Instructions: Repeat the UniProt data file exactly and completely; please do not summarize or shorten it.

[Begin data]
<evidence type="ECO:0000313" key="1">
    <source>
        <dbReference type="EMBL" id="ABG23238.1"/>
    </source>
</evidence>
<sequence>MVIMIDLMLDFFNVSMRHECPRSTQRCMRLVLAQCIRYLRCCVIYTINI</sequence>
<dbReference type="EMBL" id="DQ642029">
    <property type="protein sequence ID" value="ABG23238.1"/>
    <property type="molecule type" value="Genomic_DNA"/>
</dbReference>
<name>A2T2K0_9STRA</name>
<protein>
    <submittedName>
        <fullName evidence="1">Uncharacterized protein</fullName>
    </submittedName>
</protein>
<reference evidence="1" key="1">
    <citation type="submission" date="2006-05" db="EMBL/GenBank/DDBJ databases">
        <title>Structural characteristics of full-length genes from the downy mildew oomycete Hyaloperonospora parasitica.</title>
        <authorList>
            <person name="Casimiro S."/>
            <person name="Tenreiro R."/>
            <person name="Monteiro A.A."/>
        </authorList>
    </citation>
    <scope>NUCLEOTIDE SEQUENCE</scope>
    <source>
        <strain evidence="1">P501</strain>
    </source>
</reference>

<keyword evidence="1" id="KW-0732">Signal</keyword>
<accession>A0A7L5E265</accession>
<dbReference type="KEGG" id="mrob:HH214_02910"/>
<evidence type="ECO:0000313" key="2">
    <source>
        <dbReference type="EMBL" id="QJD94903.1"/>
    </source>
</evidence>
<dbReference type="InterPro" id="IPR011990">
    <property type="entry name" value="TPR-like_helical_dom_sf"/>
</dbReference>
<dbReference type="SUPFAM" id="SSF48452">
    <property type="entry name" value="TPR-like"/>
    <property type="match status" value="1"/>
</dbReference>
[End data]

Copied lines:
<evidence type="ECO:0000313" key="1">
    <source>
        <dbReference type="EMBL" id="ABG23238.1"/>
    </source>
</evidence>
<sequence>MVIMIDLMLDFFNVSMRHECPRSTQRCMRLVLAQCIRYLRCCVIYTINI</sequence>
<dbReference type="EMBL" id="DQ642029">
    <property type="protein sequence ID" value="ABG23238.1"/>
    <property type="molecule type" value="Genomic_DNA"/>
</dbReference>
<name>A2T2K0_9STRA</name>
<protein>
    <submittedName>
        <fullName evidence="1">Uncharacterized protein</fullName>
    </submittedName>
</protein>
<reference evidence="1" key="1">
    <citation type="submission" date="2006-05" db="EMBL/GenBank/DDBJ databases">
        <title>Structural characteristics of full-length genes from the downy mildew oomycete Hyaloperonospora parasitica.</title>
        <authorList>
            <person name="Casimiro S."/>
            <person name="Tenreiro R."/>
            <person name="Monteiro A.A."/>
        </authorList>
    </citation>
    <scope>NUCLEOTIDE SEQUENCE</scope>
    <source>
        <strain evidence="1">P501</strain>
    </source>
</reference>

<keyword evidence="1" id="KW-0732">Signal</keyword>
<accession>A0A7L5E265</accession>
<dbReference type="KEGG" id="mrob:HH214_02910"/>
<evidence type="ECO:0000313" key="2">
    <source>
        <dbReference type="EMBL" id="QJD94903.1"/>
    </source>
</evidence>
<dbReference type="InterPro" id="IPR011990">
    <property type="entry name" value="TPR-like_helical_dom_sf"/>
</dbReference>
<dbReference type="SUPFAM" id="SSF48452">
    <property type="entry name" value="TPR-like"/>
    <property type="match status" value="1"/>
</dbReference>